A photographic show featuring work by Bahamian artist and filmmaker Tyler Johnston opens on Thursday, December 12, 5-8 p.m. at Van Breugels Restaurant, Charlotte St.

Kishan Munroe's "Swan Song of The Flamingo", a multidisciplinary collaborative exhibition, continues at the National Art Gallery of The Bahamas. For more information, visit www.nagb.org.bs, email info@nagb.org.bs or call 328-5800/1.

"The New New", an exhibition by Angelika Wallace-Whitfield, Blake Fox, Piaget Moss and Veronica Dorsett, continues at Popopstudios International Center for the Visual Arts. For more information, call 322-7834.

"Get Out", a Salus Project exhibition, continues at the Ladder Gallery, New Providence Community Centre, Blake Road.

"40 Years of Bahamian Art" continues at the National Art Gallery of The Bahamas (NAGB). For more information, visit www.nagb.org.bs, email info@nagb.org.bs or call 328-5800/1.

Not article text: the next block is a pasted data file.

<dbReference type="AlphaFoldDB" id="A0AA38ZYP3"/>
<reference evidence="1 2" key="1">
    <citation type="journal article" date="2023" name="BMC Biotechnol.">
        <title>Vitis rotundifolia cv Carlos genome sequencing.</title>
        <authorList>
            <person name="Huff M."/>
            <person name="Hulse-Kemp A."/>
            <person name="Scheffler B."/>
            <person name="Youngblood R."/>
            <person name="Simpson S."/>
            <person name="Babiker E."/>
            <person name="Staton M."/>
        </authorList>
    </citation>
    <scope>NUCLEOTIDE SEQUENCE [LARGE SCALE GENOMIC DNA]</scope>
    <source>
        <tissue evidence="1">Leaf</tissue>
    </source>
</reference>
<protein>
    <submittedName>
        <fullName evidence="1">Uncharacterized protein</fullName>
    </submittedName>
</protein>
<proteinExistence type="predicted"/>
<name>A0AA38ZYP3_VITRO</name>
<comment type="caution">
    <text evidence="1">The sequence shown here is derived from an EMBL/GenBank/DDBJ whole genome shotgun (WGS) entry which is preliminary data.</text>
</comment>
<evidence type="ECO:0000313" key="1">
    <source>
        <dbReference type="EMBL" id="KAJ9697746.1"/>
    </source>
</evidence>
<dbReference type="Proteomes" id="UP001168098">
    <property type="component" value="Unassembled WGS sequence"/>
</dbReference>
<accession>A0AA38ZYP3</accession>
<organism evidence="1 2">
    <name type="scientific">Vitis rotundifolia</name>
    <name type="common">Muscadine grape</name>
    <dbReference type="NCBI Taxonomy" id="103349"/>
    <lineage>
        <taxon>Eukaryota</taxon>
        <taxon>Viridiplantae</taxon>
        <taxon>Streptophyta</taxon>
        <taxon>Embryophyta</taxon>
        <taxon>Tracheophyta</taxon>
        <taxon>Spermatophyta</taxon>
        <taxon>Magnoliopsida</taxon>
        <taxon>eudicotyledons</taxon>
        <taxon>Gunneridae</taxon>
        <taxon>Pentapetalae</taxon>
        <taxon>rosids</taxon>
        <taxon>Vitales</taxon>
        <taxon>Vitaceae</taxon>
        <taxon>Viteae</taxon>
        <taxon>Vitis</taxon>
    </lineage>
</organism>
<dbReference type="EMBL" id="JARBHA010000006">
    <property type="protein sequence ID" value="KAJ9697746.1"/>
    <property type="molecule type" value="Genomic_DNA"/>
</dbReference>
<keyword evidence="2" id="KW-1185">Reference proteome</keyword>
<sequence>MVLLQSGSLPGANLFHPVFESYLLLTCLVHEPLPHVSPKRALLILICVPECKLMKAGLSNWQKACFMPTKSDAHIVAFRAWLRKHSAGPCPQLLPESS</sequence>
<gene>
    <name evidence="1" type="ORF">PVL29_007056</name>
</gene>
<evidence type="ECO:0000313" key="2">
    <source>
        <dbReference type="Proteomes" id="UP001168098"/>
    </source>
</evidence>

"The Bahamian Collection", photographs by Duke Wells, continues at the National Art Gallery of The Bahamas (NAGB). The opening is free and open to the public. For more information, visitwww.nagb.org.bs, email info@nagb.org.bs or call 328-5800/1.

"Master Artists of The Bahamas" continues at The National Art Gallery of The Bahamas. Featured artists are John Beadle, Jackson Burnside, Stan Burnside, John Cox, Amos Ferguson, Kendal Hanna, Brent Malone, Eddie Minnis, Antonius Roberts, Dave Smith and Max Taylor. For more information, visit www.nagb.org.bs, email info@nagb.org.bs or call 328-5800/1.

Film
The 10th Bahamas International Film Festival (BIFF) runs December 5-13 in Nassau and Eleuthera. For more information, visit bintlfilmfest.com.

Workshops
"Watering the Spirit", a four-day healing retreat hosted by writer Helen Klonaris and musician and healing coach Tanya Hanna, takes place Thursday, January 9 at 10 a.m. and Sunday, January 12 at 5 p.m. at Gaulin House, Ten Bay, Eleuthera. For more information or to register, visit helenklonaris.com or email wateringthespirit@gmail.com.

Tours